Smoother Plane – This is another bench plane, but their primary use is on the face of a board rather than the edge. Smoothers are usually 9” -10” in length so they still benefit from riding over imperfections in the wood surface, but their shorter length make them more maneuverable. As the name implies smoother planes are used to smooth the face of a board. Usually a much finer, almost glass-like surface can be obtained by a properly sharpened and tuned woodworking plane of this type, and no further sanding or scraping would be required.

Block Plane – The block planes are smaller and have their irons set at a lower angle. They are commonly used to smooth end grain on boards, but there are many specialty versions that perform various tasks such as chamfering or curving edges, rabbeting grooves, and creating molding shapes.

If you are a woodworker looking to get back to basics or simply wanting an occasional alternative to a noisy and dusty power tool so you can finesse that piece you are working on, you really should purchase at least a good jack plane and a versatile block plane. No matter what, the job is always easier if you have the proper tool and woodworking planes are no different.

Get a set of planes together to start your woodworking off right.

Woodworking Planes Video


    0 of 8192 characters used
    Post Comment

    • profile image


      5 years ago

      I have been using hand tools exclusively for over 8 years and the plane is invaluble. Most of the time I don't even have to sand a surface after planing with a good sharp blade.

    • profile image


      6 years ago

      This was very helpful to my WoodWork project. Keep on doing the good work.

    • ThePelton profile image


      6 years ago from Martinsburg, WV USA

      Keep your blade sharp, and you have one of the best tools in your toolbox.

    • houriganb2 profile image


      6 years ago

      Sorry, link didn't work haha! Here it is,

    • houriganb2 profile image


      6 years ago

      Awesome article! I'm just getting started, and I found this pretty cool site with tips for beginners, Pretty good place to get started if you're just getting into woodworking like I am!

    • profile image


      7 years ago

      Good article

    • profile image

      Grizzly Tools 

      7 years ago

      As someone who enjoys working with wood, I must say you did a very thorough job explaining the different types of planes. Great hub.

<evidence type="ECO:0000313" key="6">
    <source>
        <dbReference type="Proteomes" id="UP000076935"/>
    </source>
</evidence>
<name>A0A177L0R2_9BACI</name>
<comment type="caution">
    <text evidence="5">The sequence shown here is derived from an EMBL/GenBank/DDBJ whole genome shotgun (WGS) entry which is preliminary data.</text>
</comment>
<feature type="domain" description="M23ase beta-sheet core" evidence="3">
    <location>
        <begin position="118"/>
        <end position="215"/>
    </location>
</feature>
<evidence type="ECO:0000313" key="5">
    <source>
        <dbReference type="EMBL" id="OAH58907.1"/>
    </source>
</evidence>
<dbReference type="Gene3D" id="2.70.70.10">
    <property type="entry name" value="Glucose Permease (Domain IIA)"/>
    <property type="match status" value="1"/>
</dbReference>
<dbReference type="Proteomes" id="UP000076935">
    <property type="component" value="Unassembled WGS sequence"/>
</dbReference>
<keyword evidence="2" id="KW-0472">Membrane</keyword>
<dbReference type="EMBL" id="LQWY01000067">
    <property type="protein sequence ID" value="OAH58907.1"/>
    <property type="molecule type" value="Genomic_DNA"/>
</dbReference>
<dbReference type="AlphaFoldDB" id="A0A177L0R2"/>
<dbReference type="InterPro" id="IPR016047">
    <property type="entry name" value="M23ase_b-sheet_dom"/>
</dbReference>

• Jeffrey Neal profile imageAUTHOR

      Jeffrey Neal 

      8 years ago from Tennessee

      Thank you, Cheeky Girl! I will be adding a few more hubs about the specific planes mentioned here. You are right that old ways of doing things sometimes need a boost to keep them relevant. I'm sure any woodworker who values the art versus the mechanics would prefer the result achieved using a quality handplane to that of a power tool.

    • Cheeky Girl profile image

      Cassandra Mantis 

      8 years ago from UK and Nerujenia

      This is a great hub on what might be a lost art, or may become a lost art if we don't do something to help revive it, and you did a great job of that here! My grandfather would love this! He's into this in a big way! Muchos gracios Amigo!

    • Jeffrey Neal profile imageAUTHOR

      Jeffrey Neal 

      8 years ago from Tennessee

      Sounds like fun and a lot of work! Thank you NewHorizons for the nice comments.

    • NewHorizons profile image

      Joseph Attard 

      8 years ago from Gozo, Malta, EU.

      Hi Jeff. It's true that you and I have some things in common. Last January and February I spent many hours working with a hand plane to construct a mast and a boom for my sailing boat. Quite a job to make the mast, rounded and tapered. I even hollowed it somewhat to make it lighter, since I go sailing single-handed. I like gardening too, a little. I have a small garden at home which I try to keep in good order. Congratulations on your hubs. They are very interesting and varied. Regards.

    • Jeffrey Neal profile imageAUTHOR

      Jeffrey Neal 

      8 years ago from Tennessee

      Thank habee! Woodworking is another of my long list of hobbies, but I am just getting into planes and some other hand tools.

    • habee profile image

      Holle Abee 

      8 years ago from Georgia

      Oh, my husband would love this! I'll pass it along.


    This website uses cookies